Prevalence, causes and associated mortality of hypercalcaemia in modern hospital care

Link to article at PubMed

Intern Med J. 2021 Jun 6. doi: 10.1111/imj.15402. Online ahead of print.


BACKGROUND: Studies examining hypercalcaemia in inpatients were largely published over 20 years ago, and it is likely the epidemiology of hypercalcaemia has changed related to increased lifespan and changes in prevalence of the underlying causes such as malignancy.

AIM: To explore the epidemiology of hypercalcaemia in a modern tertiary hospital setting in Australia, and evaluate the risk of mortality associated with hypercalcaemia.

METHOD: A retrospective study was performed in all inpatients with elevated blood calcium levels admitted from July 2013 to June 2018. ICD coding data identified primary diagnoses and mortality. Electronic medical records were reviewed in n=292 patients admitted across 12 months from January to December 2017, to determine the causes of hypercalcaemia.

RESULTS: Hypercalcaemia occurred in 1819 admissions (0.93% of all hospital admissions), during the 5 year period. The admission primary diagnoses were: malignancy (20% of cases), cardiovascular disease (17%), and gastrointestinal disease (11%). The top causes of hypercalcaemia among the 292 cases where electronic records were reviewed were malignancy (26%), primary hyperparathyroidism (25%) and hyperparathyroidism in the setting of chronic kidney disease (12%). Mortality occurred in 17% of these admissions. Non-survivors had significantly higher calcium levels, phosphate and white cell count, and had lower haemoglobin and albumin levels.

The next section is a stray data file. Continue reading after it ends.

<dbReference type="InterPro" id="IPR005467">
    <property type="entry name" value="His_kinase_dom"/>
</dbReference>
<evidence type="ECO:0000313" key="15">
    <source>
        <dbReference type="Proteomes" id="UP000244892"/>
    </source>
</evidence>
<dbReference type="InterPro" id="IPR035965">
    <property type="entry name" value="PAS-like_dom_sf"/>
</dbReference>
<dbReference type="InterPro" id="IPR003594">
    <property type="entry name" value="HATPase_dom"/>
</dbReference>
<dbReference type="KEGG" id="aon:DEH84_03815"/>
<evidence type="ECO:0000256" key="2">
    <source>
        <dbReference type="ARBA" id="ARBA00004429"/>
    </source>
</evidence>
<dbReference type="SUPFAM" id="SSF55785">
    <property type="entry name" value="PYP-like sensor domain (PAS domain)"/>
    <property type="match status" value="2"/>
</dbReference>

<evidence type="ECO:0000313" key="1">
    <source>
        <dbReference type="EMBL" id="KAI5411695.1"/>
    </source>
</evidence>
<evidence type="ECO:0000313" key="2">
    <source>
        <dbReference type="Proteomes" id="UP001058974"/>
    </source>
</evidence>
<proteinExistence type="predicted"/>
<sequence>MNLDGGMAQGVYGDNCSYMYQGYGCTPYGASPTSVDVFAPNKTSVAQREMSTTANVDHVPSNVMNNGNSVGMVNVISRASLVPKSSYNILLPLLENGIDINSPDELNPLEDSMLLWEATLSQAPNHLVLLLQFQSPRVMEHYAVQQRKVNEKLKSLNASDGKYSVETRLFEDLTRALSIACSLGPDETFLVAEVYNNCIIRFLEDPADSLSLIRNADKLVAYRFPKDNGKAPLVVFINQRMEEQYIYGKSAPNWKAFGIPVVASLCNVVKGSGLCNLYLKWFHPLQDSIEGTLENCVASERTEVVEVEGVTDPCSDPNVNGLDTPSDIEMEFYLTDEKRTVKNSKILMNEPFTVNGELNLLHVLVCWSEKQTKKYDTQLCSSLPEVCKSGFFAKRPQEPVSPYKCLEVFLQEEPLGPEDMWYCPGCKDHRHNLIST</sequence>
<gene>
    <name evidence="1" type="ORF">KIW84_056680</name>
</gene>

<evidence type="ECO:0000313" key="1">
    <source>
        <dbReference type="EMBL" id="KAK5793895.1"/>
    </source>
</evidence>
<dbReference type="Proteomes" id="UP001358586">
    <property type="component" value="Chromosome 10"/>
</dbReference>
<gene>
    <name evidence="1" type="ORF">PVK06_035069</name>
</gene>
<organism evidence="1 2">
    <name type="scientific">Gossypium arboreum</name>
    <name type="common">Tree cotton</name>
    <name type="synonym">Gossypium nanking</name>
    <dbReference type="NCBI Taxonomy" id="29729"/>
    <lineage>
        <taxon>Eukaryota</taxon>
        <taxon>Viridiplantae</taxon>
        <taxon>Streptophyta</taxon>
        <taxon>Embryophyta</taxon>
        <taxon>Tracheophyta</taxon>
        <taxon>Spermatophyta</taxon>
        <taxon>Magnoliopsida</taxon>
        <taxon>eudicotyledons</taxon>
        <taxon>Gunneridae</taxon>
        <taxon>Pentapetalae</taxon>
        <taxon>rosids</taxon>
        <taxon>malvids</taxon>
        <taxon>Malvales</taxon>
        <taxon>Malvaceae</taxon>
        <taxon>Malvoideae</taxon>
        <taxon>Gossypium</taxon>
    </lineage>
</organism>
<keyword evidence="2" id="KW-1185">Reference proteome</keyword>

CONCLUSION: Hypercalcaemia occurred in ~1% of admissions with main causes being malignancy and primary hyperparathyroidism, similar to historical studies. Hypercalcaemia in hospitalised patients is associated with high mortality and higher levels may be a marker for more severe underlying disease. This article is protected by copyright. All rights reserved.

PMID:34092015 | DOI:10.1111/imj.15402

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